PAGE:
4 minute read

Advice for PG students from PG students

MICHAEL TARICONE, Electronic Engineering with Communications MEng

Michael Taricone

“I would recommend a Professional Training year (PTY) to anyone who finds one in an area they are interested in. A PTY is a unique opportunity to work with a company and experience what working life will be like after university. It allows you have some hands-on experience and it can help influence your career path or choice of modules for third year. I personally experienced this as I did a lot of programming during my placement and really began to appreciate how important and useful it is. As a result, I took a programming module in my third year and it helped me narrow down what I would like to do once I graduate.”

BORAN SHENHUY, Social Research Methods MSc

Boran Shenhuy

“The Employability and Careers Centre has excellent resources and supports students with their career preparation, by giving advice on their professional profiles as well as providing mock interviews and checking CVs and cover letters. They also provide a variety of resources for tests, assessment centres and similar job application processes which has helped me understand what the required soft skills in a job can be and how to demonstrate that I have these skills. The Centre is an excellent part of the University for anyone who wants to follow a certain career path, as well as those who want to consider different options.”

GIULIA CROTTI, Interpreting MA

“The University of Surrey gives students such a wide variety of opportunities that range from volunteering and sports societies to career fairs and seminars. It would be a shame not to take them, so my advice to new students is to keep an eye out for such opportunities and, whenever possible, to get involved.”

BIRGIT ALTRICHTER, Management and Business PhD

Birgit Altrichter

“Studying for a PhD is indeed hard work – having a supportive environment and making friends along the way makes this journey truly enjoyable. Overall, Surrey is a fantastic place to study for a PhD. Not only are the academic facilities cutting-edge, the campus also has a special environment, which stimulates collaboration. The best way to get a glimpse of what this means is to come visit the campus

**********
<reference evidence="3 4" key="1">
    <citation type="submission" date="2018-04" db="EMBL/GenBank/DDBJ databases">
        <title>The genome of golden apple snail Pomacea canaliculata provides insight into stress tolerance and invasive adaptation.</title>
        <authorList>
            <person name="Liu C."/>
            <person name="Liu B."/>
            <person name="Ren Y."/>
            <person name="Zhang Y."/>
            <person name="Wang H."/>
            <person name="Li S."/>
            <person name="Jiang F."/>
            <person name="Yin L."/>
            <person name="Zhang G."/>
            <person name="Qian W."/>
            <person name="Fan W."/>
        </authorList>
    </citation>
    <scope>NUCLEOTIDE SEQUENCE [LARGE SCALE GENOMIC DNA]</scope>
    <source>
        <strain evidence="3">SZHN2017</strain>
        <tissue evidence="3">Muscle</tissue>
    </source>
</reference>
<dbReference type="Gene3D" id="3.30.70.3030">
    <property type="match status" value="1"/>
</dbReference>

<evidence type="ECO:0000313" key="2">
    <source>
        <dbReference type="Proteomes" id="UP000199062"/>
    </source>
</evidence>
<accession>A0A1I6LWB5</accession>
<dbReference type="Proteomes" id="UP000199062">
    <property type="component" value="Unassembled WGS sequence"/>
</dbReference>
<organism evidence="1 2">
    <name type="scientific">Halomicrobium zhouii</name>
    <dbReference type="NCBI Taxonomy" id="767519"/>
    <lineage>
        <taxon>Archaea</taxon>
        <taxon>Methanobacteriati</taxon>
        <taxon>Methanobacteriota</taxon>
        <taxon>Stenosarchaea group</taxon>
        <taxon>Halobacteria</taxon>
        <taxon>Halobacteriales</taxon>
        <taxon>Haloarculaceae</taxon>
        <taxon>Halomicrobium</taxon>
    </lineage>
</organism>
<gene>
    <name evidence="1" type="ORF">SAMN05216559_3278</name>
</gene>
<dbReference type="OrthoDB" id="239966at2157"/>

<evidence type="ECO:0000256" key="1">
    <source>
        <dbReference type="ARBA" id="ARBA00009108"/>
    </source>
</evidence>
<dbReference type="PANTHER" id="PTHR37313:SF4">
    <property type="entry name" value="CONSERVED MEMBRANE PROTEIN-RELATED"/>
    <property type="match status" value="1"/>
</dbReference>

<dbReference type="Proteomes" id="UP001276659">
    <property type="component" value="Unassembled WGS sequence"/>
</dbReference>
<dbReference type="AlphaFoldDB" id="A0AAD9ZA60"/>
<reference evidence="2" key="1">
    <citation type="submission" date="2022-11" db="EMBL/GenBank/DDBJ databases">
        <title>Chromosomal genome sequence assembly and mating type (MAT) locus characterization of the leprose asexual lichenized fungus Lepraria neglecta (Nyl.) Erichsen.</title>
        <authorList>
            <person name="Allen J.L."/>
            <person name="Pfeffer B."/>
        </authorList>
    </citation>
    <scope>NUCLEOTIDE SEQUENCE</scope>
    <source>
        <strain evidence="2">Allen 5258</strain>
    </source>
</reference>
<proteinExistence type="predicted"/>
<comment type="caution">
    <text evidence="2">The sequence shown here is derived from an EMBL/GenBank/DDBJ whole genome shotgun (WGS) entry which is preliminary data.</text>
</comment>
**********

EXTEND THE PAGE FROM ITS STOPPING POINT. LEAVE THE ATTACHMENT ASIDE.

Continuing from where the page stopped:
SARAH-JANE STEWART, Health Psychology PhD

Sarah-Jane Stewart

“Find your people! The people around you are a vital part of what gets you through your PhD – they can help motivate you when you’re stuck wondering why you signed up to do a PhD in the first place, and hopefully one day you can return the favour! If your PhD programme has a thriving PGR community, make sure you join in the fun – go to the socials! If it doesn’t – why not build one? Whether from your office, cohort, school, or even a different faculty altogether – create a supportive community that can relate to PGR life and understand what you are going through!

The Doctoral College offers a Researcher Café a couple of times a month which is a great opportunity to meet researchers from across the University and also a great excuse to take a break and get away from your desk. There you can grab a coffee and chat about anything and everything!”

LAURA CARTER, PhD Health Psychology

Laura Carter

“Do not compare yourself to others. Everyone is on a different path and has their own struggles and successes. It’s okay to take some time to recharge and get your head back in the game. PhD is a hard slog and you need to look out for yourself and others. Time and space from it can give you a different perspective. Build a good relationship with your supervisor. They have such an impact on your experience and have a good support system around you. Make sure this includes other PhD students (they will understand what it’s like) and non-PhD students (so you won’t have to talk about the PhD all the time!).

Advice from our Instagram student community

 Try to work ahead of the deadline as much as possible and take time off to enjoy life too!
Use all the PG workshops available. They helped me bring my writing up to masters level.
Think about any burning questions you have that could be your dissertation topic.
It can feel overwhelming at the start but you'll feel so proud at the end when you look back at all you have accomplished.
The hardest part was saying goodbye to everyone at the end. I've made friends for life!